Thanks Ken - so if I have the option to enable it, I should?
Readers Digest answer: To be honest, I don't know.
I have only a marginal understanding of the GPS message protocols (NMEA and Garmin's proprietary version). That understanding comes more from the fact that I'm reasonably conversant in a variety of computer and telecommunications protocols from my former life as an IT and telecom professional than it is from any working knowledge of NMEA. That simply means that it's easy for me to get a handle on the basics of any protocol's message set or stack. But it completely begs the question of what each individual packet or message contains and what the receiving program uses the message data for, or even if it uses that data at all.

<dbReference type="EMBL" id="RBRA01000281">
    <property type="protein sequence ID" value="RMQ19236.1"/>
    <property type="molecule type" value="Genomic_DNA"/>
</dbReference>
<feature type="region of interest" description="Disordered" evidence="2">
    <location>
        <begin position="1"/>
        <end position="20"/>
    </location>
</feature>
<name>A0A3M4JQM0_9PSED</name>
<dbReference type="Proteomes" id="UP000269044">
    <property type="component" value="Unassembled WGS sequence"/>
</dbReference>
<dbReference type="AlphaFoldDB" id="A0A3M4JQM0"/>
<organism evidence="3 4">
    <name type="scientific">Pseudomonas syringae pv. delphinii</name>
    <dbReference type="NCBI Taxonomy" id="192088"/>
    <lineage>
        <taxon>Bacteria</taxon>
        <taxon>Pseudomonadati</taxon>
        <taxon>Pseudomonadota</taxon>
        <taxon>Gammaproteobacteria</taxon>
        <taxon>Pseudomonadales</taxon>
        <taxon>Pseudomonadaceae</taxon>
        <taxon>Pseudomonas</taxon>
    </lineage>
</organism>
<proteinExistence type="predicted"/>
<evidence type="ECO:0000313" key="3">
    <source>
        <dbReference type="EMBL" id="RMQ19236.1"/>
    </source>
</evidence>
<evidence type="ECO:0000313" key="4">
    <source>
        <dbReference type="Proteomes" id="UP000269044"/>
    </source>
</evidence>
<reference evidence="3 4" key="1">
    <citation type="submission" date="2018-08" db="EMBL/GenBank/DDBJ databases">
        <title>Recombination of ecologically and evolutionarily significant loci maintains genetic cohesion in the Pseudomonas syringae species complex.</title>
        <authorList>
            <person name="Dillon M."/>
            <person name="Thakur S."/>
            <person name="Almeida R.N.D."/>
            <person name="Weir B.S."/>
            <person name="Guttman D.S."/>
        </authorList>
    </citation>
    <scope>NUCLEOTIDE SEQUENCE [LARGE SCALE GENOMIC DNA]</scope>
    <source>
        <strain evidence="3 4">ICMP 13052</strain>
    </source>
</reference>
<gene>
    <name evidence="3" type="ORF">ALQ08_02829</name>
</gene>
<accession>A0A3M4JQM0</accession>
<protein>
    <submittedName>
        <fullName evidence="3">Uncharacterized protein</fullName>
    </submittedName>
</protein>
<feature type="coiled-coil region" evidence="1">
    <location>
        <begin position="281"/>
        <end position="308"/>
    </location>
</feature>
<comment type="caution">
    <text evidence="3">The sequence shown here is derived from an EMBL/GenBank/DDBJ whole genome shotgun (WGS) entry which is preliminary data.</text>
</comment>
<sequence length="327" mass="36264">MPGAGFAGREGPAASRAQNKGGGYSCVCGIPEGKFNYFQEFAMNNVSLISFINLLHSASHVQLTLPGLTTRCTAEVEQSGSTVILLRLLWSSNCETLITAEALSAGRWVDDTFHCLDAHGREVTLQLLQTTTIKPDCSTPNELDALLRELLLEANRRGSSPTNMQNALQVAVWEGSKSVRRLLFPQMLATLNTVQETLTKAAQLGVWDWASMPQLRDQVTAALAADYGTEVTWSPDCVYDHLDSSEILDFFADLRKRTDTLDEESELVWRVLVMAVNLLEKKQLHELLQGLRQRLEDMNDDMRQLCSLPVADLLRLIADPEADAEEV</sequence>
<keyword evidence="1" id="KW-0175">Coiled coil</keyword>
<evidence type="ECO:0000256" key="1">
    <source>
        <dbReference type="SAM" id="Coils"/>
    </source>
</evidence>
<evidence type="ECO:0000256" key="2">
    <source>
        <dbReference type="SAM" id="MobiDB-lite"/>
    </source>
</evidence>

So, I don't know what nav program you are using. I don't know whether it will use the VTG data even if it's there. And, if it uses that data, I don't know what features it would use that data for or if it can provide those same features by using data from other messages.
Some nav programs may depend on getting the VTG message in order to compute and display your speedometer, although there are other ways to do that without it.
There are two ways to find out if it matters. Turn it on in the receiver, turn on tracking in your nav software and go for a drive. Observe the behaviour of your speedometer and any consistent difference relative to your car's speedometer. When you're done, check the track that was created.
Next, turn it off and do exactly what you did before. Observe to see if the nav program's speedometer changes its behaviour in any way. When you're done, compare the tracks of the two trips.
Or you could just email the tech support folks for your nav software and ask.